Lead kills 1st Yellowstone golden eagle fitted with tracker

Officials say the first golden eagle in Yellowstone National Park to be fitted with a tracking device has died of lead poisoning.

Golden eagles often scavenge during the fall and winter. Scientists suspect the adult female may have eaten carrion containing lead bullet fragments.

Some advocacy groups have called for hunters to use bullets made of copper to help prevent such deaths.

Eagle scientist Todd Katzner with the U.S. Geological Survey called the death "gut wrenching."

He says researchers were nonetheless able to gather valuable information about the eagle and its movements before it died.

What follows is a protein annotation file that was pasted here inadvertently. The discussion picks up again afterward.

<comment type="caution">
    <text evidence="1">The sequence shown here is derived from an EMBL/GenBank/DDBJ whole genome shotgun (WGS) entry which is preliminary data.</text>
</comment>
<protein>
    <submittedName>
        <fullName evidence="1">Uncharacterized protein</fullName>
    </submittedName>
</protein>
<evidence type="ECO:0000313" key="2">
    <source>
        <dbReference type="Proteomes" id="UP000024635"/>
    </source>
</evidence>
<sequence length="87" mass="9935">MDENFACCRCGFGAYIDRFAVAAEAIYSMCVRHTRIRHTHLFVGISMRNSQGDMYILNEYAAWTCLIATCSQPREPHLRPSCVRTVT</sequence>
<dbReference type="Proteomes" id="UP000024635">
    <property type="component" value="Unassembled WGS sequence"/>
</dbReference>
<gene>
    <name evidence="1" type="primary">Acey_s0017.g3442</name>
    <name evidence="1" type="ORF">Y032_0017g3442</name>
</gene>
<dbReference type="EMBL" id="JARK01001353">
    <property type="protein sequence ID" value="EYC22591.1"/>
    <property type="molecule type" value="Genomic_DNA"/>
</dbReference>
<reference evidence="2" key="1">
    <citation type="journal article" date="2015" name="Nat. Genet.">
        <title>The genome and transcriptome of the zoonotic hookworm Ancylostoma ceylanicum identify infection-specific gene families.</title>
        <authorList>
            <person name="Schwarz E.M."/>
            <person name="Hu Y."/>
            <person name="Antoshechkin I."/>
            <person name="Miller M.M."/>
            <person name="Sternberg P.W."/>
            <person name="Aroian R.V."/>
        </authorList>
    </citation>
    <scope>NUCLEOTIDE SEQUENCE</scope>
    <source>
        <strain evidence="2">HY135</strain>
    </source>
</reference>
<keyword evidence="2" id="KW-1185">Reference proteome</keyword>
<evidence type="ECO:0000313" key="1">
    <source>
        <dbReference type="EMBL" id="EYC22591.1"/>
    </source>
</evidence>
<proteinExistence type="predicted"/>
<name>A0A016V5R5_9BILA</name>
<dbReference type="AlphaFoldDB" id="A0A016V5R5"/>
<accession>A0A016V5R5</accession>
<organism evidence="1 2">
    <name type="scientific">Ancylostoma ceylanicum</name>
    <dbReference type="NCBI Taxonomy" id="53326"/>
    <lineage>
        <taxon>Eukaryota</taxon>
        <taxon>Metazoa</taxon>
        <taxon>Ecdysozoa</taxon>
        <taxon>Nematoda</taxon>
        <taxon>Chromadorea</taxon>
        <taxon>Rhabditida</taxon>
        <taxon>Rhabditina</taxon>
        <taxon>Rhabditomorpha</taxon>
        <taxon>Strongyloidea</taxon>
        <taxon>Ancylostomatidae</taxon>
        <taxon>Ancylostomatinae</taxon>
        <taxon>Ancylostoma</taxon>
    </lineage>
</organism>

Golden eagles are one of North America's largest birds, with a wingspan that can top 7 feet (2.1 meters).


Explore further

Newly sequenced golden eagle genome will help its conservation

© 2019 The Associated Press. All rights reserved.

Citation: Lead kills 1st Yellowstone golden eagle fitted with tracker (2019, April 15) retrieved 19 October 2019 from https://phys.org/news/2019-04-1st-yellowstone-golden-eagle-tracker.html
This document is subject to copyright. Apart from any fair dealing for the purpose of private study or research, no part may be reproduced without the written permission. The content is provided for information purposes only.
6 shares

Feedback to editors

User comments

Apr 16, 2019
Well, as Conservative Libertarians say.

"The only good animal is a dead animal."

Please sign in to add a comment. Registration is free, and takes less than a minute. Read more